4. Place a Piece of Gauze or non adherent wound dressing

If your dog’s paw has an open wound such as a cut or scrape, apply a square of gauze pad or other non adherent wound dressing to the affected area.

5. Wrap the Paw Using a Roll of Gauze

Using the gauze roll, wrap it around your dog’s paw and up their leg. Overlap each layer by about 50%. You will need at least 2 layers of gauze roll but sometimes more to protect the paw.

Dog Jack Russell Terrier getting bandage after injury on his leg at home
Image Credit: Liudmyla Guniavaia, Shutterstock

6. Finish Up With Adhesive Bandaging

After the gauze is in place, finish things with a layer of adhesive bandaging material such as vet wrap, which sticks to itself. This will help keep the gauze in place so it does not slide off and expose the injury or wound. These bandaging materials are usually stretchy and it can be easy to wrap them too tightly. You want to wrap them with a mild stretch only. If done too tight this can cut off the blood circulation to the paw which can be dangerous. Always make sure you can insert 2 fingers into the top of the bandage, between the bandage and the leg, to make sure it’s not too tight.

If you don’t have a bandaging material that sticks to itself you can place a small piece of bandage tape to the end of the bandage to secure it in place.

Tips for Making Sure the Wrapping Stays On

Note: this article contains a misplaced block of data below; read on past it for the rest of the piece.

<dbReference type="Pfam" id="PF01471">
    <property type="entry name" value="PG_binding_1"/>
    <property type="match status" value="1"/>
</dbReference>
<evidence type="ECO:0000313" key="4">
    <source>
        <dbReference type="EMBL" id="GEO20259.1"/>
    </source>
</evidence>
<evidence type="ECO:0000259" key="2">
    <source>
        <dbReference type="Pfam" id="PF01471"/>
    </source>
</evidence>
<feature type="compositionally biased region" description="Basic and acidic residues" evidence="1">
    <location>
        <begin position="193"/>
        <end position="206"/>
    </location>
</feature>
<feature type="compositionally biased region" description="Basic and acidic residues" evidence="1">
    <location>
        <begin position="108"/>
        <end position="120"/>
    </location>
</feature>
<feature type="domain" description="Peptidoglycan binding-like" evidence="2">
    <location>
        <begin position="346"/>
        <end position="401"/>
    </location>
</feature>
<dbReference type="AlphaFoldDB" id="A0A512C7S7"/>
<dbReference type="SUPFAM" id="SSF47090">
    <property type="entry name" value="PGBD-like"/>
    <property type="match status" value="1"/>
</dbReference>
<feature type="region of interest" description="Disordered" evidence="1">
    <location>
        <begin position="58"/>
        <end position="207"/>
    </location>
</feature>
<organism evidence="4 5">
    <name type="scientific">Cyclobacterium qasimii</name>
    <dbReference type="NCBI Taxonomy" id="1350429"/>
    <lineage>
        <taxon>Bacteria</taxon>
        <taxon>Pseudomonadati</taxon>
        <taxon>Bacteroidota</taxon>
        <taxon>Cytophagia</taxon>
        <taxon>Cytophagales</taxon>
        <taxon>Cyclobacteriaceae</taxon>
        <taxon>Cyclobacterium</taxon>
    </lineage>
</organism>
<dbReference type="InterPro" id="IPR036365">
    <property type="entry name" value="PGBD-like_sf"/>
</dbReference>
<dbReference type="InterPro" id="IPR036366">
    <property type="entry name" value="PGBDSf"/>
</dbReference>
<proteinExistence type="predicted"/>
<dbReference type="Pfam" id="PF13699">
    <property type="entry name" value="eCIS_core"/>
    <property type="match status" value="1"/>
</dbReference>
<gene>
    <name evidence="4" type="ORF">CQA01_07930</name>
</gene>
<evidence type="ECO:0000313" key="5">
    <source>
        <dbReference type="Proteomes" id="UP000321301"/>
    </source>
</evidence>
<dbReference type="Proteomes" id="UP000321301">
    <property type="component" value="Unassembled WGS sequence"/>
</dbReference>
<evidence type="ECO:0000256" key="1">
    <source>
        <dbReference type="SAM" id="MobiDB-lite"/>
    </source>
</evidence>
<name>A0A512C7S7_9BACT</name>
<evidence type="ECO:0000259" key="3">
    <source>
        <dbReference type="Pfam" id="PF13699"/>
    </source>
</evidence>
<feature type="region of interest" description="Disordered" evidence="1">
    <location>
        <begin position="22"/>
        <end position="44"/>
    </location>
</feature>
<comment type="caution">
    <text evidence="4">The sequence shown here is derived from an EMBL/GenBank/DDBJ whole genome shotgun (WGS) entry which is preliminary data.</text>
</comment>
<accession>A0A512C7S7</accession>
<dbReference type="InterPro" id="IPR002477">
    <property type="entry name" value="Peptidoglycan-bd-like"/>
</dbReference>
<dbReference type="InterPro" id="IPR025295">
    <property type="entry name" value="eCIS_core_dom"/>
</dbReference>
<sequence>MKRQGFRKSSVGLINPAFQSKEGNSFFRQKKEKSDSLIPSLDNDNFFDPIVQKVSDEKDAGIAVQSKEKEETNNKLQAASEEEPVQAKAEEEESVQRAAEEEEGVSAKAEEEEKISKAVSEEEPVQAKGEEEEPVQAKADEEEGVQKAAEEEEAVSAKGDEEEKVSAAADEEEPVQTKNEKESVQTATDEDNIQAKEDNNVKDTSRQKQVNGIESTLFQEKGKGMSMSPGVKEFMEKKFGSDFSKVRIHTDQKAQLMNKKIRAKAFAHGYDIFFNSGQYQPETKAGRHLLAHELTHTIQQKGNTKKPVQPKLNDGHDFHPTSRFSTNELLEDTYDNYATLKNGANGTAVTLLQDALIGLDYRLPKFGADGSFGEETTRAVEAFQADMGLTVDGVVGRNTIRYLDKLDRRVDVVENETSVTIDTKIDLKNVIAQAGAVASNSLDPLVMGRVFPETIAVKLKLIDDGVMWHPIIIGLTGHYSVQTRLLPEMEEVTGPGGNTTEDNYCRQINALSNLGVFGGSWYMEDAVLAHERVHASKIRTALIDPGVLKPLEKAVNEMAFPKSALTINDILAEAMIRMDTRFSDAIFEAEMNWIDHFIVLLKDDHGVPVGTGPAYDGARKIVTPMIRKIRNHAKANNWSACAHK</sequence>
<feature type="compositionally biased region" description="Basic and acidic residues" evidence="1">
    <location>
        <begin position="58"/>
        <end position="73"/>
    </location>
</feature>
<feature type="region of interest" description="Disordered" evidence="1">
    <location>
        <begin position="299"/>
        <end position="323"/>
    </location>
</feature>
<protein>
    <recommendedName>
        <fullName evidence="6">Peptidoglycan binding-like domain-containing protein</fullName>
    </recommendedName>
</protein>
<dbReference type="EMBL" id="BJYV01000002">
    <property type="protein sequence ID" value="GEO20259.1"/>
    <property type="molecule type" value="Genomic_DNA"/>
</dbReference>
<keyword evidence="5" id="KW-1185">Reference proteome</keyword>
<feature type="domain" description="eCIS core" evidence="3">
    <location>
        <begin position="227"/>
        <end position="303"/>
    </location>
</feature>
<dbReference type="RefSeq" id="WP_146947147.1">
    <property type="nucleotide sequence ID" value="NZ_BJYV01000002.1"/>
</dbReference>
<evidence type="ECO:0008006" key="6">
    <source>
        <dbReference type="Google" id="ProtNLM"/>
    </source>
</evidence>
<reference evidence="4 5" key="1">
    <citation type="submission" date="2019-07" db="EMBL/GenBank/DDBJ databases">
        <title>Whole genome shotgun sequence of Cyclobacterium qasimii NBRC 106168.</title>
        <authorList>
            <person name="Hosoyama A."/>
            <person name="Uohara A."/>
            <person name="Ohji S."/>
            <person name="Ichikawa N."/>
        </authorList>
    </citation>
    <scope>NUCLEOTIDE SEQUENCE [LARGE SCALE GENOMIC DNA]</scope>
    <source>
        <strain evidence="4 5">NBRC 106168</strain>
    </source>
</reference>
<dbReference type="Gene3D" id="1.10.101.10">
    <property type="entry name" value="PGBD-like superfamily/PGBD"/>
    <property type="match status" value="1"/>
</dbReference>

7. Keep it clean and dry

If it’s wet or muddy outside it’s a good idea to place a plastic bag or dog paw boot over your dog’s paw wrap when you take your dog outside, removing it when back inside. Keeping it clean and dry will help it stay on and is important to prevent infection.

8. Utilize a Cone

Cone collars (a.k.a. Elizabethan collars, pet cones, or E collars) are typically utilized to keep dogs from licking their stitches and reduce the chance that they will rip off their wound wrapping. The paws are generally easy to access for a dog, so a cone collar won’t guarantee that they can’t get to their wrap. However, it will decrease the amount of damage that they can do to it and therefore, reduce the risk that the wrap will fall off altogether.

golden retriever wearing a cone of shame collar
Image Credit: Kyla Metzker, Shutterstock

9. Make Use of Deterrent Spray

You can spray your dog’s paw wrap with the same pet product that can be used to treat furniture and other items that you don’t want your dog messing with. This type of product is designed to smell bad to your dog so they don’t want to get near it. Lightly spraying their paw wrap with a deterrent product may keep them from showing any interest in their paw overall.

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Final Thoughts

It is possible to wrap your dog’s paw for protection and to help with healing after a minor injury, it is vital that you don’t put it on too tight. If the problem is more than very minor, though, it is important to schedule an appointment with a veterinarian as soon as possible. If in any doubt always get the injury assessed by your vet before attempting any home treatments such as paw wrappings.  Don’t leave a paw wrap on for longer than 24 hours unless applied by your vet.

Featured Image Credit: Aleksey Boyko, Shutterstock